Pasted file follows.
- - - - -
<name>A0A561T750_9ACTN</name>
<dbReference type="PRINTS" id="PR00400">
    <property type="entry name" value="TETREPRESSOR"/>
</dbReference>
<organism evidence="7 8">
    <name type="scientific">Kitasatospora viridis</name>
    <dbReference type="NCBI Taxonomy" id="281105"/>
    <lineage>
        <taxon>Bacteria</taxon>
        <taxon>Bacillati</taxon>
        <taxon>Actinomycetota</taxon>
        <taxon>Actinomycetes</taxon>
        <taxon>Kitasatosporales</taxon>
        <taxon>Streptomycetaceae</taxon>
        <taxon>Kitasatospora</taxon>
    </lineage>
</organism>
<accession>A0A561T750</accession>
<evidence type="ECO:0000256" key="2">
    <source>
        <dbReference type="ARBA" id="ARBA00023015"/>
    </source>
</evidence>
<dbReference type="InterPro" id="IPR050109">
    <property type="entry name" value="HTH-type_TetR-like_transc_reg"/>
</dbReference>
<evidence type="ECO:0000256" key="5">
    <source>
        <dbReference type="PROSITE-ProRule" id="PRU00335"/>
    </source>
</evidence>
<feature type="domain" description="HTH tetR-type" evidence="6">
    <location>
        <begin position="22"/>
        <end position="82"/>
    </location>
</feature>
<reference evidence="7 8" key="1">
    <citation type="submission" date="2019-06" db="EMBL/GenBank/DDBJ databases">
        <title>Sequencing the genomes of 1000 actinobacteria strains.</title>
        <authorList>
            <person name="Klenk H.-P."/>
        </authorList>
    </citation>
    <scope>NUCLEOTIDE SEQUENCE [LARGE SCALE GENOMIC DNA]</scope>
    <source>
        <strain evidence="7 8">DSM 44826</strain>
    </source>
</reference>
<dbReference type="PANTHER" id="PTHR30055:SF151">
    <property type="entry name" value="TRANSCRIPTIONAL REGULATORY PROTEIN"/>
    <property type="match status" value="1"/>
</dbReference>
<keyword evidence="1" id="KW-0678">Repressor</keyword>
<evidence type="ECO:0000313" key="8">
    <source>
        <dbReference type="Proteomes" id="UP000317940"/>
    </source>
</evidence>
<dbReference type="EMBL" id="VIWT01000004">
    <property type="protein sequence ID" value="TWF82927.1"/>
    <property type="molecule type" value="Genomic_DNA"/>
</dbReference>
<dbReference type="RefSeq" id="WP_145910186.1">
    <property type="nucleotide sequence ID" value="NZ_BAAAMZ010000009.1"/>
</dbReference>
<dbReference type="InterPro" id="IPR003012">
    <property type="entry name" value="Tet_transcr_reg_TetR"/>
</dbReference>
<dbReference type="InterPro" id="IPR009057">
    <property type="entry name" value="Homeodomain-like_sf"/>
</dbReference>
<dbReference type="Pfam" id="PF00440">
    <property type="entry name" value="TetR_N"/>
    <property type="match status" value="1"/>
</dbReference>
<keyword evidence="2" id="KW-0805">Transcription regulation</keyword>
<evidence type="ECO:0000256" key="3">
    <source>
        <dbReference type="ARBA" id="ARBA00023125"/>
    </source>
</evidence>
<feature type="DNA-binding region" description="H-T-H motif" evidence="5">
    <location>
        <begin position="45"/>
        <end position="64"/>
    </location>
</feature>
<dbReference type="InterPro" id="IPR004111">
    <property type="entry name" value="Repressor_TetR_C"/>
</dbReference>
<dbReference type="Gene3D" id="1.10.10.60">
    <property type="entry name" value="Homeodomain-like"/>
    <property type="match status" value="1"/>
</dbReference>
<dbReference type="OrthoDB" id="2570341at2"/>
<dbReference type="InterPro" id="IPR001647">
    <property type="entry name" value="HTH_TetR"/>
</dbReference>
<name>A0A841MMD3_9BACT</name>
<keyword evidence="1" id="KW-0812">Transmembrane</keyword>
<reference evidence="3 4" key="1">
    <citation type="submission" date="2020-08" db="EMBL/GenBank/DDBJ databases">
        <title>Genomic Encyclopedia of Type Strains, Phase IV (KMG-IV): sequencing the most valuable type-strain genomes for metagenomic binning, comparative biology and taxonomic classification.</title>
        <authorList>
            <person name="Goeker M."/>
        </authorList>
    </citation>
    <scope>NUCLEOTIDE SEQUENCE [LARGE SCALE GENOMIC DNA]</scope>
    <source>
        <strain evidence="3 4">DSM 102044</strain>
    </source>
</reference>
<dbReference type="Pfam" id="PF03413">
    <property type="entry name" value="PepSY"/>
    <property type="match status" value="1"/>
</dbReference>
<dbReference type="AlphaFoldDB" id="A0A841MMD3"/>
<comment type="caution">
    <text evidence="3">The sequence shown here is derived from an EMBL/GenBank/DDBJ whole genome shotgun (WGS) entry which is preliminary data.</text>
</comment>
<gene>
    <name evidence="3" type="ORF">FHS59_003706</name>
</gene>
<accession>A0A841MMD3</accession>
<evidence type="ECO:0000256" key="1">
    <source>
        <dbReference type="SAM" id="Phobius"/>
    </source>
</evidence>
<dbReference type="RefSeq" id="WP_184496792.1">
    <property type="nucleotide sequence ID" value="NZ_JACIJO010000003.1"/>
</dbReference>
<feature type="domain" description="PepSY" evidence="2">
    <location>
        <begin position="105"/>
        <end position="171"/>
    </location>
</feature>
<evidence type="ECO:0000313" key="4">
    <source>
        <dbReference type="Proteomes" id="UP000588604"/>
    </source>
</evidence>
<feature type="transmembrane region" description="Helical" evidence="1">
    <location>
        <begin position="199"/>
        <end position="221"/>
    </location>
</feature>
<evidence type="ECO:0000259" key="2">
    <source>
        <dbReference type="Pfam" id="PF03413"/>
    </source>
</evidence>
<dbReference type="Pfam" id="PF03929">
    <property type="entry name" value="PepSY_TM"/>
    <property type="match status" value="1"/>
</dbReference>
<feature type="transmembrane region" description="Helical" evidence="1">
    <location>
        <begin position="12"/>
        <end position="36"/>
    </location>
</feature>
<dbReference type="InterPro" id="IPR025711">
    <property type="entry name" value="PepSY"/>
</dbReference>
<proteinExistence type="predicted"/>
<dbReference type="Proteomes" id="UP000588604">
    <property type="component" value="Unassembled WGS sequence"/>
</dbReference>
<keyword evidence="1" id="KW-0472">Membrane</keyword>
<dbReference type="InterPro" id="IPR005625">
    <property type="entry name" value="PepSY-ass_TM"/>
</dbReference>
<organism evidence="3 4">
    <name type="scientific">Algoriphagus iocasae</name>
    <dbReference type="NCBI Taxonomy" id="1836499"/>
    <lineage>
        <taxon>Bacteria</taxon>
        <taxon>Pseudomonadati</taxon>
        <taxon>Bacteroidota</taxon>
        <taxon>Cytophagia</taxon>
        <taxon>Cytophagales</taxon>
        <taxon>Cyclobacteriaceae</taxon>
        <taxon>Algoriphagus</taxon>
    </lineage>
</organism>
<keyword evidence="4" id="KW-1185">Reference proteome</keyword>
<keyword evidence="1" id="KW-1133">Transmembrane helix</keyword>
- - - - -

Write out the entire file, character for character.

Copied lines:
<name>A0A561T750_9ACTN</name>
<dbReference type="PRINTS" id="PR00400">
    <property type="entry name" value="TETREPRESSOR"/>
</dbReference>
<organism evidence="7 8">
    <name type="scientific">Kitasatospora viridis</name>
    <dbReference type="NCBI Taxonomy" id="281105"/>
    <lineage>
        <taxon>Bacteria</taxon>
        <taxon>Bacillati</taxon>
        <taxon>Actinomycetota</taxon>
        <taxon>Actinomycetes</taxon>
        <taxon>Kitasatosporales</taxon>
        <taxon>Streptomycetaceae</taxon>
        <taxon>Kitasatospora</taxon>
    </lineage>
</organism>
<accession>A0A561T750</accession>
<evidence type="ECO:0000256" key="2">
    <source>
        <dbReference type="ARBA" id="ARBA00023015"/>
    </source>
</evidence>
<dbReference type="InterPro" id="IPR050109">
    <property type="entry name" value="HTH-type_TetR-like_transc_reg"/>
</dbReference>
<evidence type="ECO:0000256" key="5">
    <source>
        <dbReference type="PROSITE-ProRule" id="PRU00335"/>
    </source>
</evidence>
<feature type="domain" description="HTH tetR-type" evidence="6">
    <location>
        <begin position="22"/>
        <end position="82"/>
    </location>
</feature>
<reference evidence="7 8" key="1">
    <citation type="submission" date="2019-06" db="EMBL/GenBank/DDBJ databases">
        <title>Sequencing the genomes of 1000 actinobacteria strains.</title>
        <authorList>
            <person name="Klenk H.-P."/>
        </authorList>
    </citation>
    <scope>NUCLEOTIDE SEQUENCE [LARGE SCALE GENOMIC DNA]</scope>
    <source>
        <strain evidence="7 8">DSM 44826</strain>
    </source>
</reference>
<dbReference type="PANTHER" id="PTHR30055:SF151">
    <property type="entry name" value="TRANSCRIPTIONAL REGULATORY PROTEIN"/>
    <property type="match status" value="1"/>
</dbReference>
<keyword evidence="1" id="KW-0678">Repressor</keyword>
<evidence type="ECO:0000313" key="8">
    <source>
        <dbReference type="Proteomes" id="UP000317940"/>
    </source>
</evidence>
<dbReference type="EMBL" id="VIWT01000004">
    <property type="protein sequence ID" value="TWF82927.1"/>
    <property type="molecule type" value="Genomic_DNA"/>
</dbReference>
<dbReference type="RefSeq" id="WP_145910186.1">
    <property type="nucleotide sequence ID" value="NZ_BAAAMZ010000009.1"/>
</dbReference>
<dbReference type="InterPro" id="IPR003012">
    <property type="entry name" value="Tet_transcr_reg_TetR"/>
</dbReference>
<dbReference type="InterPro" id="IPR009057">
    <property type="entry name" value="Homeodomain-like_sf"/>
</dbReference>
<dbReference type="Pfam" id="PF00440">
    <property type="entry name" value="TetR_N"/>
    <property type="match status" value="1"/>
</dbReference>
<keyword evidence="2" id="KW-0805">Transcription regulation</keyword>
<evidence type="ECO:0000256" key="3">
    <source>
        <dbReference type="ARBA" id="ARBA00023125"/>
    </source>
</evidence>
<feature type="DNA-binding region" description="H-T-H motif" evidence="5">
    <location>
        <begin position="45"/>
        <end position="64"/>
    </location>
</feature>
<dbReference type="InterPro" id="IPR004111">
    <property type="entry name" value="Repressor_TetR_C"/>
</dbReference>
<dbReference type="Gene3D" id="1.10.10.60">
    <property type="entry name" value="Homeodomain-like"/>
    <property type="match status" value="1"/>
</dbReference>
<dbReference type="OrthoDB" id="2570341at2"/>
<dbReference type="InterPro" id="IPR001647">
    <property type="entry name" value="HTH_TetR"/>
</dbReference>
<name>A0A841MMD3_9BACT</name>
<keyword evidence="1" id="KW-0812">Transmembrane</keyword>
<reference evidence="3 4" key="1">
    <citation type="submission" date="2020-08" db="EMBL/GenBank/DDBJ databases">
        <title>Genomic Encyclopedia of Type Strains, Phase IV (KMG-IV): sequencing the most valuable type-strain genomes for metagenomic binning, comparative biology and taxonomic classification.</title>
        <authorList>
            <person name="Goeker M."/>
        </authorList>
    </citation>
    <scope>NUCLEOTIDE SEQUENCE [LARGE SCALE GENOMIC DNA]</scope>
    <source>
        <strain evidence="3 4">DSM 102044</strain>
    </source>
</reference>
<dbReference type="Pfam" id="PF03413">
    <property type="entry name" value="PepSY"/>
    <property type="match status" value="1"/>
</dbReference>
<dbReference type="AlphaFoldDB" id="A0A841MMD3"/>
<comment type="caution">
    <text evidence="3">The sequence shown here is derived from an EMBL/GenBank/DDBJ whole genome shotgun (WGS) entry which is preliminary data.</text>
</comment>
<gene>
    <name evidence="3" type="ORF">FHS59_003706</name>
</gene>
<accession>A0A841MMD3</accession>
<evidence type="ECO:0000256" key="1">
    <source>
        <dbReference type="SAM" id="Phobius"/>
    </source>
</evidence>
<dbReference type="RefSeq" id="WP_184496792.1">
    <property type="nucleotide sequence ID" value="NZ_JACIJO010000003.1"/>
</dbReference>
<feature type="domain" description="PepSY" evidence="2">
    <location>
        <begin position="105"/>
        <end position="171"/>
    </location>
</feature>
<evidence type="ECO:0000313" key="4">
    <source>
        <dbReference type="Proteomes" id="UP000588604"/>
    </source>
</evidence>
<feature type="transmembrane region" description="Helical" evidence="1">
    <location>
        <begin position="199"/>
        <end position="221"/>
    </location>
</feature>
<evidence type="ECO:0000259" key="2">
    <source>
        <dbReference type="Pfam" id="PF03413"/>
    </source>
</evidence>
<dbReference type="Pfam" id="PF03929">
    <property type="entry name" value="PepSY_TM"/>
    <property type="match status" value="1"/>
</dbReference>
<feature type="transmembrane region" description="Helical" evidence="1">
    <location>
        <begin position="12"/>
        <end position="36"/>
    </location>
</feature>
<dbReference type="InterPro" id="IPR025711">
    <property type="entry name" value="PepSY"/>
</dbReference>
<proteinExistence type="predicted"/>
<dbReference type="Proteomes" id="UP000588604">
    <property type="component" value="Unassembled WGS sequence"/>
</dbReference>
<keyword evidence="1" id="KW-0472">Membrane</keyword>
<dbReference type="InterPro" id="IPR005625">
    <property type="entry name" value="PepSY-ass_TM"/>
</dbReference>
<organism evidence="3 4">
    <name type="scientific">Algoriphagus iocasae</name>
    <dbReference type="NCBI Taxonomy" id="1836499"/>
    <lineage>
        <taxon>Bacteria</taxon>
        <taxon>Pseudomonadati</taxon>
        <taxon>Bacteroidota</taxon>
        <taxon>Cytophagia</taxon>
        <taxon>Cytophagales</taxon>
        <taxon>Cyclobacteriaceae</taxon>
        <taxon>Algoriphagus</taxon>
    </lineage>
</organism>
<keyword evidence="4" id="KW-1185">Reference proteome</keyword>
<keyword evidence="1" id="KW-1133">Transmembrane helix</keyword>